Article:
Philadelphia Eagles News

Football 101: Defenseless Players

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*In this feature, Football 101, NFL officials help explain and clarify some of the rules that impact the game. This week, umpire Tony Steratore and back judge Tony Michalek help explain what classifies a player as "defenseless":
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Summary From The Official NFL Rule Book - Rule 12, Section 2, Article 7

It is a foul if a player initiates unnecessary contact against a player who is in a defenseless posture.

Players in a defenseless posture are:

1) A player in the act of or just after throwing a pass (passing posture);

2) A receiver attempting to catch a pass; or who has completed a catch and has not had time to protect himself or has not clearly become a runner. If the receiver/runner is capable of avoiding or warding off the impending contact of an opponent, he is no longer a defenseless player;

3) A runner already in the grasp of a tackler and whose forward progress has been stopped;

4) A kickoff or punt returner attempting to field a kick in the air;

5) A player on the ground;

6) A kicker/punter during the kick or during the return (Also see Article 6(h) for additional restrictions against akicker/punter);

7) A quarterback at any time after a change of possession (Also see Article 9(f) for additional restrictions against a quarterback after a change of possession);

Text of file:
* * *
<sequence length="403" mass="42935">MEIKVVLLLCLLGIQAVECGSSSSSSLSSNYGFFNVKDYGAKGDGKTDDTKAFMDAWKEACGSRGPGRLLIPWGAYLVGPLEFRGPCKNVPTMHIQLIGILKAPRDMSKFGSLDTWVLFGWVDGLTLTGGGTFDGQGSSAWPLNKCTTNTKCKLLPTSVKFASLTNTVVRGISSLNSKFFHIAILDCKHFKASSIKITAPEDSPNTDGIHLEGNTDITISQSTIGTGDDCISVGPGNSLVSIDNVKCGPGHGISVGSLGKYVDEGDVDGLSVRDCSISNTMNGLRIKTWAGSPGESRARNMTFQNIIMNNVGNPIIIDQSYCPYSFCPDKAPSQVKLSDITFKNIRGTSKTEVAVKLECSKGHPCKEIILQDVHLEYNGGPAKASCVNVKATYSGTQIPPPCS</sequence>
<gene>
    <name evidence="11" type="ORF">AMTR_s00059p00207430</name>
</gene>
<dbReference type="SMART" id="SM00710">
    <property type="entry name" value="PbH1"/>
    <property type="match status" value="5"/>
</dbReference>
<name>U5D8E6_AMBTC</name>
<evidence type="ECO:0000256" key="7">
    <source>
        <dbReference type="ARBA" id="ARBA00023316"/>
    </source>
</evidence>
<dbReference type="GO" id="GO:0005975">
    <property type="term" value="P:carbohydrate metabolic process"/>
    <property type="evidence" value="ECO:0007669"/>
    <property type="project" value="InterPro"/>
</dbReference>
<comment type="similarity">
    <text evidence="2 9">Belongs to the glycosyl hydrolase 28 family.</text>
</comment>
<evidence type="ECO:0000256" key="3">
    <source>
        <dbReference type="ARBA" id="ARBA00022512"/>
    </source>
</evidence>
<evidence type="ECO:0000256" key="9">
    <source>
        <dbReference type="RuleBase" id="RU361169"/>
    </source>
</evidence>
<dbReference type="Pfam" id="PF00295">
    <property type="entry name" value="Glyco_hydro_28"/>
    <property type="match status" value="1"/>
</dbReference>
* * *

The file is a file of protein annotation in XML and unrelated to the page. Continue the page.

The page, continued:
8) A player who receives a "blindside" block when the path of the offensive blocker is toward or parallel to his own end line, and he approaches the opponent from behind or from the side, and

9) A player who is protected from an illegal crackback block (see Article 2);

10) The offensive player who attempts a snap during a Field Goal attempt or a Try Kick.

Prohibited contact against a player who is in a defenseless posture is:

1) Forcibly hitting the defenseless player's head or neck area with the helmet, facemask, forearm, or shoulder, even if the initial contact is lower than the player's neck, and regardless of whether the defensive player also uses his arms to tackle the defenseless player by encircling or grasping him; or

2) Lowering the head and making forcible contact with the top/crown or forehead/"hairline" parts of the helmet against any part of the defenseless player's body; or

3) Illegally launching into a defenseless opponent. It is an illegal launch if a player (i) leaves both feet prior to contact to spring forward and upward into his opponent, and (ii) uses any part of his helmet (including the top/crown and forehead/"hairline" parts) to initiate forcible contact against any part of his opponent's body. (This does not apply to contact against a runner, unless the runner is still considered to be a defenseless player, as defined in Article 7.)

The Official Point of View

"A pass receiver would be one kind of defenseless player," Steratore explained. "He's defenseless until he catches the ball and becomes a runner. Once we can say he has possession he becomes a runner, then he wouldn't be afforded any special protection.

"It's important to know, too, that there are defensive players who are protected as defenseless players, from guys who are in the flex position, you can't block them in the head.

"So there's tons of different categories."

"You also get defensive players who are protected in a way from blindside blocks," Michalek added. "They're considered defenseless as well."

*Last week, umpire Tony Steratore detailed what constitues a forward pass.
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